March 20, 2013
After the birth of my daughter, I was struck by how strong and good I suddenly felt as a father. Conversely, I also felt remarkably vulnerable and defenseless to protect this little person’s journey in a world as vast and complex as ours. Intellectually, of course, I knew that part of growing up is learning from the hard knocks of experience. But I asked myself: “What can I do, and how can I contribute in any small way to leave the world a little better then when I found it, for Gracie?”
While I have never considered myself an environmentalist — I would never use such a highfalutin’ word — I guess I’ve always been drawn to things that consider the planet. Recycler, composter, vegetable gardener, a planter of trees, a driver of hybrid cars — I guess I could be called a radical-greenie-tree-hugger in certain circles. But one doesn’t have to look very hard to be inundated with details of humans overwhelming nature. Headlines about climate change, the effects of chemicals on the earth, frog and bee depopulation, rising waters due to ice cap melt, the effects of plastic on marine animals … I could go on. It’s too much, too hard to hold it all in your head at one time. I found myself thinking, “To heck with it, I’m overwhelmed!”
From this concussion of ideas is where this notion grew. Green Wish is actually a nonprofit that raises money for other nonprofits across the sustainable movement.
Green Wish is a concept of giving that allows people to support a movement — not just one organization, but multiple ones, which alternate every 12 months. Our idea is to find groups that meet the following criteria:
- They’re local.
- They reach across a spectrum of the green conversation, including air, earth, water and sustainable education.
- They’re nonprofits, with a track record of doing good work in the community.
- They tend to be on the smaller side.
Using the oft-heard refrain of “Buy Local,” Green Wish has attempted to expand that idea to include “Give Local” — hyper-local, even. Our philosophy is that if people can see the results in their own neighborhoods, it can help inspire them to be stewards of their environment.
It felt more scalable, and easier to grasp this way. Since we’re bombarded with news of environmental damage on a daily basis, the toxic effect of all that information (in my opinion) is that it actually encourages people to tune out. If folks can connect to organizations making a long-term difference right where they live, and feel good about that, then the potential for environmental apathy can also be changed, and people can begin to strive to make difference choices. Ultimately, that can add up to real change.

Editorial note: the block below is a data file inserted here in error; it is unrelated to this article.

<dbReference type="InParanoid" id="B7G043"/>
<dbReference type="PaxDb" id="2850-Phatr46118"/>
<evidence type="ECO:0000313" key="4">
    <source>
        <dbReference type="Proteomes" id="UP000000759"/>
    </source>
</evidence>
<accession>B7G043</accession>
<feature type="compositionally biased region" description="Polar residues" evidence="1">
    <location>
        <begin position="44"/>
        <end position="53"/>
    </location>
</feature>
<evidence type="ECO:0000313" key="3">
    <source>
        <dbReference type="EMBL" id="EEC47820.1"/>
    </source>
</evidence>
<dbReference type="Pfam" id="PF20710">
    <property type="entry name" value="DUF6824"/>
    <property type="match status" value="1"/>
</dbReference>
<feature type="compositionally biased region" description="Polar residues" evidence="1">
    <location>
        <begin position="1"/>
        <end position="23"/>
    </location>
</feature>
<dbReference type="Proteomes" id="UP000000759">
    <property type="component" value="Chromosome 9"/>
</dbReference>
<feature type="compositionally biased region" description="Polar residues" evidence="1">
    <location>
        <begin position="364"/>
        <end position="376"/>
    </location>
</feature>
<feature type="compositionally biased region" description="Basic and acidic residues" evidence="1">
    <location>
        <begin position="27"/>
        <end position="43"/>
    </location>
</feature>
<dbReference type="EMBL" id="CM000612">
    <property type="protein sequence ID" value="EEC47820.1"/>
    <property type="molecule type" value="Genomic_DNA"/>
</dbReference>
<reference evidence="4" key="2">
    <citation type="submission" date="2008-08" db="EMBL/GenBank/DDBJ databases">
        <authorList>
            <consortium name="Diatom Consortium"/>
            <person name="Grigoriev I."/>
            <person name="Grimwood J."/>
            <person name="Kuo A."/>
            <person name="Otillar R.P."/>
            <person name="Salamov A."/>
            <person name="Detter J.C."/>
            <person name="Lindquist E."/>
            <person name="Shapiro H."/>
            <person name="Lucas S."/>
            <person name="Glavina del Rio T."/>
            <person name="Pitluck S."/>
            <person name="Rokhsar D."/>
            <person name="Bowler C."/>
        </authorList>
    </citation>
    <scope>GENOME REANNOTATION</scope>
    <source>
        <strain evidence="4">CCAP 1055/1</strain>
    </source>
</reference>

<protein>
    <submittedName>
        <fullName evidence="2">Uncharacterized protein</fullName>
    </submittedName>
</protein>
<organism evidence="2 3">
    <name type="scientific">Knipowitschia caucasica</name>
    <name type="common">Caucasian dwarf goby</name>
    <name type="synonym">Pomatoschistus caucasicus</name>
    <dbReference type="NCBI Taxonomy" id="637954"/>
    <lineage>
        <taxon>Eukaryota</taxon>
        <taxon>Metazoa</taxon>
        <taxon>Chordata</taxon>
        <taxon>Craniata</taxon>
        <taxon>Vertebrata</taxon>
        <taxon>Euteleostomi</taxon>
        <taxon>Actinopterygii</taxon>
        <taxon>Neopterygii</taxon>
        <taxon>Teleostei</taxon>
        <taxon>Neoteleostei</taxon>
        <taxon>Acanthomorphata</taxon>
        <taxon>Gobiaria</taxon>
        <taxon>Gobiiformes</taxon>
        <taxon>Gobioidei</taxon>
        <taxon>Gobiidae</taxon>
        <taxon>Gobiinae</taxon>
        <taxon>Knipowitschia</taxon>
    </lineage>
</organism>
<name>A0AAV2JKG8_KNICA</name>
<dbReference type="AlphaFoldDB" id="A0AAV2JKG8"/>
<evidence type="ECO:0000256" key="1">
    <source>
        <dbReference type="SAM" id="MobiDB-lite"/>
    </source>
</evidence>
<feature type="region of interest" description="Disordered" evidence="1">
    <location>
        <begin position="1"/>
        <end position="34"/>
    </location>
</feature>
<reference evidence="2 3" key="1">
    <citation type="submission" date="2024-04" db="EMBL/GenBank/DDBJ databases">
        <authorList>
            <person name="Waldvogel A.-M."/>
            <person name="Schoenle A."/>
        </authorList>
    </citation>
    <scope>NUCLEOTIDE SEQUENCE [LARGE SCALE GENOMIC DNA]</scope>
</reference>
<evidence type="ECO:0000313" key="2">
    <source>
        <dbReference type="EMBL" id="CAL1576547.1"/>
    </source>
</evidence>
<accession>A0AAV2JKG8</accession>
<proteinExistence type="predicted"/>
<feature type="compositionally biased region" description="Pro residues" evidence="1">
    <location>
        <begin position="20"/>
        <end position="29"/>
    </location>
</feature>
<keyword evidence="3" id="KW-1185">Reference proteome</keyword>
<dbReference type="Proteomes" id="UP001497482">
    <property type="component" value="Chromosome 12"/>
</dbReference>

Green Wish began in Los Angeles and has grown to include other cities across the country. We have offered people a chance to use our infrastructure to create their own community-based green nonprofit, and direct the funds to local nonprofits of their choice. A board is established in every new city; its leaders identify the groups they wish to support, and work with the founding organization to kick start relationships with retailers and business owners interested in promoting the message of “Community Helping Community.” The beneficiaries of the Los Angeles Green Wish chapter include Friends of the Los Angeles River (working to restore the river way), Algalita Marine Research Institute (doing important research on the effects of plastic on marine animals) and Food Forward (a group that gathers volunteers to pick fruit from local trees on public or private land, and donate it to the hungry, a sustainable idea).
Noted environmentalist Ed Begley Jr. is both the face of Green Wish and on the board. He came on to lend his support to an idea that he felt was quite unique and exciting: Helping not just one group, but many.
We use three methods to raise funds; one is via cards found at retailers’ counters, which get scanned into a purchase in $1, $3 and $5 increments. The retailers get a tax-deductible letter for collecting the money. The second is by partnering with a business that wishes to make regular contributions and become a “community member.” The third is through partnerships with local events at schools or in the community, which then donate a portion of their proceeds toward Green Wish. We strive for .90 on every dollar to go to our groups, and work hard to promote the various groups we support to bring not just money, but also (perhaps more importantly) awareness.
Green Wish is a platform to help as many folks as possible, locally, in cities wherever it gets adopted. We see it as a kind of open source concept for green giving, with the proceeds going right back into the community.
As to Gracie, now 10, she thinks it’s pretty cool. She and my 8-year-old son, Django, like to help with some of the details of running a nonprofit. The most important work I’m doing, I believe, is at home, patterning a relationship to the earth that I hope they will come to own and embrace. This is their planet, we are preparing it for them, and they will one day be faced with, most likely, more complex choices than we are facing now. That said, our Green Wish motto, our hope, is “to gather coins, to make real change.”
If you are interested in finding out more or starting a Green Wish chapter in your area, please contact us at email@example.com.